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Land & People
England is 74 times smaller than the USA, 59 times smaller than Australia and 3 times smaller than Japan. England is however 2.5 times more populous than Australia, and 1.5 times more populous than California. With 2.5 times less inhabitants than Japan, its density of population is slightly higher than the country of the rising sun.
The highest temperature ever recorded in England was 38.5°C (101.3°F ) in Brogdale, Kent, on 10 August 2003.
English people consume more tea per capita than anybody else in the world (2.5 times more than the Japanese and 22 times more than the Americans or the French).
London used to be the largest and most influential city in the world. With a population of 12 million, it remains the largest city in Europe.
Among the three ghosts said to haunt Athelhampton House, one of them is an ape.
The Slimbridge Wildlife & Wetlands Trust is the world's largest and most diversified wildfowl centre. It has the largest collection of swans, geese, and ducks on Earth, and is the only place where all six species of Flamingo can still be observed.Mother Shipton's Cave near Knaresborough, North Yorkshire, is England's oldest recorded tourist attraction. Its owner, Charles Slingsby, fenced off the site in 1630 and started charging visitors to gape at this so-called petrifying well. The mineral-rich water from this uncanny spring has the ability to give objects a stone-like appearance after a prolonged exposure.
English people have the highest obesity rate in the European Union (22.3% of men and 23% of women). They also have the highest percentage of overweight women (33.6%) and the 6th highest for men (43.9%).
Culture & Language
French was the official language of England for about 300 years, from 1066 till 1362.
Public schools in England are in fact very exclusive and expensive (£13,500/year in average) private schools. Ordinary schools (which are free), are called state schools.
The English class system is not determined by money, but by one's background (family, education, manners, way of speaking...). Many nouveau-riches, like pop-stars or football players, insist on their still belonging to the lower or middle class.
Oxford University once had rules that specifically forbade students from bringing bows and arrows to class.
An official report of the European Union surveying universities in all member states ranked the University of London as the top performer in terms of publications and in terms of citations, and the University of Cambridge as top performers in terms of impact.Fish 'n chips is not much traditional an English dish than Chicken Tikka Massala. The first fish & chips restaurant was only opened in 1860 by a Jewish immigrant, Joseph Malin.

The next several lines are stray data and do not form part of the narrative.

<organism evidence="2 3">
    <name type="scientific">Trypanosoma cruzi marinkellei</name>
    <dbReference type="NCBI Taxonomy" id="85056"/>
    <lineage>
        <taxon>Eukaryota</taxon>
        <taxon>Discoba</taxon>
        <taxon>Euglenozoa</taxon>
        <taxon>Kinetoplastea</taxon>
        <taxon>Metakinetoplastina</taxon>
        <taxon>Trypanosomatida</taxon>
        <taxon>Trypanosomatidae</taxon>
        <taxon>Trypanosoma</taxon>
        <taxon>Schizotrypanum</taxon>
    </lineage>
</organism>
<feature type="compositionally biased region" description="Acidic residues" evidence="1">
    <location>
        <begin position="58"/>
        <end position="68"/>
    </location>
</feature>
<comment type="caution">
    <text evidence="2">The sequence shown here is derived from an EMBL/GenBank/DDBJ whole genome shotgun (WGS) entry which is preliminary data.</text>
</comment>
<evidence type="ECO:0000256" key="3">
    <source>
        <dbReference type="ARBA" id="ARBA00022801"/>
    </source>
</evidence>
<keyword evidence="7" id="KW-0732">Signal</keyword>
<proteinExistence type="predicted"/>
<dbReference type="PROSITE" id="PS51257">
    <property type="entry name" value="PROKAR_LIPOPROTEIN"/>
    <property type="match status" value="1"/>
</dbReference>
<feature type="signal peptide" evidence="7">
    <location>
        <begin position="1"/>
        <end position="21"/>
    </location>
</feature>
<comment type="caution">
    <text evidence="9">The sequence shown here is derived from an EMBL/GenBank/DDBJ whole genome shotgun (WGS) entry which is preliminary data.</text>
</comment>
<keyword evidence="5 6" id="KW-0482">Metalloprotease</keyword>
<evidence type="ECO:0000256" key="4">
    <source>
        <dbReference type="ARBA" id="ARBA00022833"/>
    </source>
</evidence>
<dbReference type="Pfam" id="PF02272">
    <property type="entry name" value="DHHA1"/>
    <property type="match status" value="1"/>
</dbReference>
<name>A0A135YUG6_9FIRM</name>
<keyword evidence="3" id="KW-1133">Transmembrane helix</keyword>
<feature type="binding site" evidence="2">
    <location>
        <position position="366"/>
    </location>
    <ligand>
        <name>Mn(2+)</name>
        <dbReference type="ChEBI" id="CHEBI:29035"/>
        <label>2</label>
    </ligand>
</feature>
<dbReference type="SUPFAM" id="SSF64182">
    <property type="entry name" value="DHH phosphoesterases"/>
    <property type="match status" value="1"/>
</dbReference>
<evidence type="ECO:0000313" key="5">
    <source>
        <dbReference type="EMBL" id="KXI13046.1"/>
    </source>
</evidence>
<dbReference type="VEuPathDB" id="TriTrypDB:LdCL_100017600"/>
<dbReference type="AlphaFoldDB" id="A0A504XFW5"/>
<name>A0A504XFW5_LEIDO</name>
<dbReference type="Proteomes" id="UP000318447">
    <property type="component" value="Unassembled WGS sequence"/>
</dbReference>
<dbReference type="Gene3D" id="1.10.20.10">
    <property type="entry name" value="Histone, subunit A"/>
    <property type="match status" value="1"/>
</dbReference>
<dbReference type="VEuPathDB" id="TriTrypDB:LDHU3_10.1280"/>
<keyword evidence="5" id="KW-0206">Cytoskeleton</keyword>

British police do not carry guns except in emergencies.
The world's largest second-hand book market can be found at Hay-on-Wye, a small village at the border of England and Wales. The village is also famous for proclaiming itself independent from the UK in 1977.
One of England's quaintest traditional event is the cheese rolling competition in Brockworth, Gloucestershire. Every year in May people chase Double Gloucester cheese down the steep Cooper's Hill. The tradition is said to have originated with fertility rites in Roman times. Other cheese rolling events exist in England, for example at the Uffington White Horse in Oxfordshire.
Coveting the title of England's oldest surviving festival alongside the cheese rolling of Gloucestershire, are the Horn Dances of Abbots Bromley in Staffordshire. Based on ancient Anglo-Saxon traditions, the present festival go back at least to the 11th century, but might be much older.
Established in 1902, Ealing Studios in West London are the oldest continuously working film studios in the world.
The Rothschild art collection at Waddesdon Manor is one of the world's most important, rivalling with that of the Louvres Museum and New York Metropolitan Museum.
History & Monuments
Silburry Hill, in the English county of Wiltshire, is the largest man-made earthen mound in Europe. It was built about 4750 years ago.
The stone circle at Avebury is the largest in the world. It was built between 5300 and 4600 years ago and covers 11 ha (28 acres). The outer circle is surrounded by a bank and ditch long of 1.5 km (1 mile).
The so-called British Imperial system of measurement (English units in the USA) has its roots in Roman units. The Romans also counted in feet, which they divided in 12 inches (unciae in Latin, from which the English word is derived). 5 feet made a pace, and 1000 paces (mille passus) became a mile in English. The Roman gallon was the congius (worth 0.92 U.S. gallons). The word pint comes from Latin picta ("painted"), via the Old French pinte, and corresponded to a painted mark on a vessel indicating this measure. Other units like the pound only evolved in the Middle Ages.
Colchester in Essex is the oldest recorded town in Britain, as well as the first Roman town and Roman capital of Britain. Colchester Castle has the largest keep ever built in Europe, having a land area 50% bigger than the Tower of London.
The Fossdyke, connecting the River Trent at Torksey to Lincoln, is the oldest canal in Britain. It was built by the Romans around 120 CE and is still navigable today.
Middle Ages & Renaissance
York was the first English city to become settled permanently by the Danish Vikings (in 867) and the last to remain under Viking rule (until 954). It served as capital of the Danelaw under the name of Jorvik.
Windsor Castle is the oldest and largest royal residence in the world still in use. It was originally constructed in 1070 and rebuilt in stone in 1170.
Berkeley Castle is the oldest English castle still inhabited by the family who built it. The founder of the Berkeley family was Robert Fitzharding (c. 1095–1170). He started building the present castle from 1153.
Winchester was the first capital of England, from 827 to 1066. Winchester Cathedral, completed in 1070, has the longest nave of any medieval cathedral in Europe.
York Minster is Britain's largest medieval cathedral, has the largest Gothic nave in the country, and the largest expanse of medieval stained glass in the world.
The first building in the world to overtake the Great Pyramid of Giza in Egypt was Lincoln Cathedral, completed in 1280. Had its spired not been destroyed by a storm in 1549, it would have remained the highest construction ever built in the world until 1884, when the Washington Monument was erected.
The world's largest and oldest chained library is in Hereford Cathedral, which also contained the best preserved of the four Mappa Mundi.
The mathematician Thomas Harriot (1560–1621) invented the symbols for "is less than" [<] and "is greater than" [>].